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|Item-Description:||Aymara soapstone fetish, charm or amulet|
|Origin:||Bolivia Andes - Aymara|
|Dimensions:||Height 9 cm|
|Age:||Early 19th century|
|Provenance:||Collected Bolivia 1974 from a local family|
|Notes:||This is a protective amulet or charm (Uta Illa) carved in huamanga, an alabaster soapstone commonly found in the Andes, designed to bring good luck to the carrier. Such amulets are commonly used by both the Aymara and Quetcha Indians. The amulets often carry traces of untu or spiritual fat from the llamaís chest, which is rubbed onto amulets and ritual objects, as well as participantís faces and hands, during religious ceremonies. Amulets are usually carried but can also be buried. They are used for protection, fertility, luck etc., and are believed to have magical powers.|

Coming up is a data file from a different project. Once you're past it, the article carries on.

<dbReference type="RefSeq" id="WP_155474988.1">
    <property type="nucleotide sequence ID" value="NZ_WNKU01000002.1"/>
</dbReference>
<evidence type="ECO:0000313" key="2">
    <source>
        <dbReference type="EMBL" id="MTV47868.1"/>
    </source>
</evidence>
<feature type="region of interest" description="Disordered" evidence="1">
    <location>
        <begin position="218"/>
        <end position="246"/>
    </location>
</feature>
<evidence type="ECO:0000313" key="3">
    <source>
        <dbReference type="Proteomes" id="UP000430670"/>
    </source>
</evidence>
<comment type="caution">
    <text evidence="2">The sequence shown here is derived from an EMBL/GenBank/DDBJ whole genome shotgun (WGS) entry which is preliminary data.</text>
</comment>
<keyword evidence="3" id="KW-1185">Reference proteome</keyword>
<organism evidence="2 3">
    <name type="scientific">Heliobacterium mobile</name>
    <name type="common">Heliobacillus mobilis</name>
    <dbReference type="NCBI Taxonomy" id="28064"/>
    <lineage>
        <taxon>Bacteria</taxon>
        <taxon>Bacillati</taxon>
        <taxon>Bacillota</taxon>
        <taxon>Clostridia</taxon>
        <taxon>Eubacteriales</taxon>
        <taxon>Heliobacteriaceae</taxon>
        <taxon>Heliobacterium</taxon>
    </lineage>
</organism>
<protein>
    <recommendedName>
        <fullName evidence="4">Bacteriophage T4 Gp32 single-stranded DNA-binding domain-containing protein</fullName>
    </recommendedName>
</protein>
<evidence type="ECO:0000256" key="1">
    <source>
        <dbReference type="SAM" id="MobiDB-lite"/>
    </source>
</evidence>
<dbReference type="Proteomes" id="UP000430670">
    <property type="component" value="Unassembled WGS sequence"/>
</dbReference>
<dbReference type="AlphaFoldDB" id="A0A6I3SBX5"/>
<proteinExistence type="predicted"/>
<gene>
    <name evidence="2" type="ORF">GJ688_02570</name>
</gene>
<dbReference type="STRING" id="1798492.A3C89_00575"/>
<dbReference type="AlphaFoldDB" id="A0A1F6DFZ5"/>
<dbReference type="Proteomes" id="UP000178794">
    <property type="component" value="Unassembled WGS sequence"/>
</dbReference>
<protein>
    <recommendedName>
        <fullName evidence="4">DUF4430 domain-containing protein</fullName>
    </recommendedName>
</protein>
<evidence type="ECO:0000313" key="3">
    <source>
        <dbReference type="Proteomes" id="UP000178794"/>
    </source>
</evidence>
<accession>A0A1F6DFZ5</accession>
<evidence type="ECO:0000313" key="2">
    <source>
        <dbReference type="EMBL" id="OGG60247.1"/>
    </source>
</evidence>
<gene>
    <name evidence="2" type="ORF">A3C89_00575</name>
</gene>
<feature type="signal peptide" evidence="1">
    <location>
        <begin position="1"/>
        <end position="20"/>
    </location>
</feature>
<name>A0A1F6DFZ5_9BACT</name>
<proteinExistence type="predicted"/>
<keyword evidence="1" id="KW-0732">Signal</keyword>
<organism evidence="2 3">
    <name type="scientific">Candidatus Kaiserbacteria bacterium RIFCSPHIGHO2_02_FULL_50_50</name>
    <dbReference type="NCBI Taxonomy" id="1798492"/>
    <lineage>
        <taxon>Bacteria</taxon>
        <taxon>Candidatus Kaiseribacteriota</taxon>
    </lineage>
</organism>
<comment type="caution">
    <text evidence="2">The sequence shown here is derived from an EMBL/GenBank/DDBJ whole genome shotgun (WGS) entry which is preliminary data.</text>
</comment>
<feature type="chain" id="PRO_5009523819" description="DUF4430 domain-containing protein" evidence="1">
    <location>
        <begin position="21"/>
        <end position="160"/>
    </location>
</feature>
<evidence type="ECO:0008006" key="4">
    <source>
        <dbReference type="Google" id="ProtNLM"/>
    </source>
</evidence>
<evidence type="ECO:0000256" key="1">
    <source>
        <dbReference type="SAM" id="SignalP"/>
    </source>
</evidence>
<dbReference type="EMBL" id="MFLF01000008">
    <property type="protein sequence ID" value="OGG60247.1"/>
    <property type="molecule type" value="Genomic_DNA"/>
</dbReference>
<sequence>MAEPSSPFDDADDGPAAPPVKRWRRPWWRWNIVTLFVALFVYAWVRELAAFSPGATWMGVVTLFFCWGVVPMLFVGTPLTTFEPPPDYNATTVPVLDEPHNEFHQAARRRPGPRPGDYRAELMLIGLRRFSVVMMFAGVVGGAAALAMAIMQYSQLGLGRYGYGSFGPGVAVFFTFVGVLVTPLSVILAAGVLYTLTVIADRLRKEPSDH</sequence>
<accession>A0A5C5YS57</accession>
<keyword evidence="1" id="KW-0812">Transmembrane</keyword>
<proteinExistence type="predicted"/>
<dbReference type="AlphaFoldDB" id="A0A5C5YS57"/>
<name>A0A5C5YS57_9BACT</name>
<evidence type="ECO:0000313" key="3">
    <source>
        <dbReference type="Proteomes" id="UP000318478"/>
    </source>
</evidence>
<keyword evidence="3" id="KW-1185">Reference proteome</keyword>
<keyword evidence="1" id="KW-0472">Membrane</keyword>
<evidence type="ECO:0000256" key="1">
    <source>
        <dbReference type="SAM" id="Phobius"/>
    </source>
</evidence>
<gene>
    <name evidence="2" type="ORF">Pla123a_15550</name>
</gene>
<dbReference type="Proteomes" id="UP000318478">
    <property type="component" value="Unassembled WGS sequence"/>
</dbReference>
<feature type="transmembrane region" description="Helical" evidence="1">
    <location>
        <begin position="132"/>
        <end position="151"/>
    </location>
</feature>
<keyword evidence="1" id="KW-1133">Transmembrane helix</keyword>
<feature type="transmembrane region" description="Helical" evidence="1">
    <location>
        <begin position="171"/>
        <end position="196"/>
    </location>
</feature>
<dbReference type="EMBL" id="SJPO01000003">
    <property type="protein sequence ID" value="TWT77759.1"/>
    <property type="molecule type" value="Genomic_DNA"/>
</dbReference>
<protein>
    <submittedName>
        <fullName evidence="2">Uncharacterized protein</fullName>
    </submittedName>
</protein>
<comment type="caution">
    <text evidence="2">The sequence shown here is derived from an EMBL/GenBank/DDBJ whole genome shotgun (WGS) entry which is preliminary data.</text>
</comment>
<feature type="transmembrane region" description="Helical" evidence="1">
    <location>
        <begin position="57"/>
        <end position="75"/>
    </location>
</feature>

This example shows an Indian holding his head between his hands in contemplation.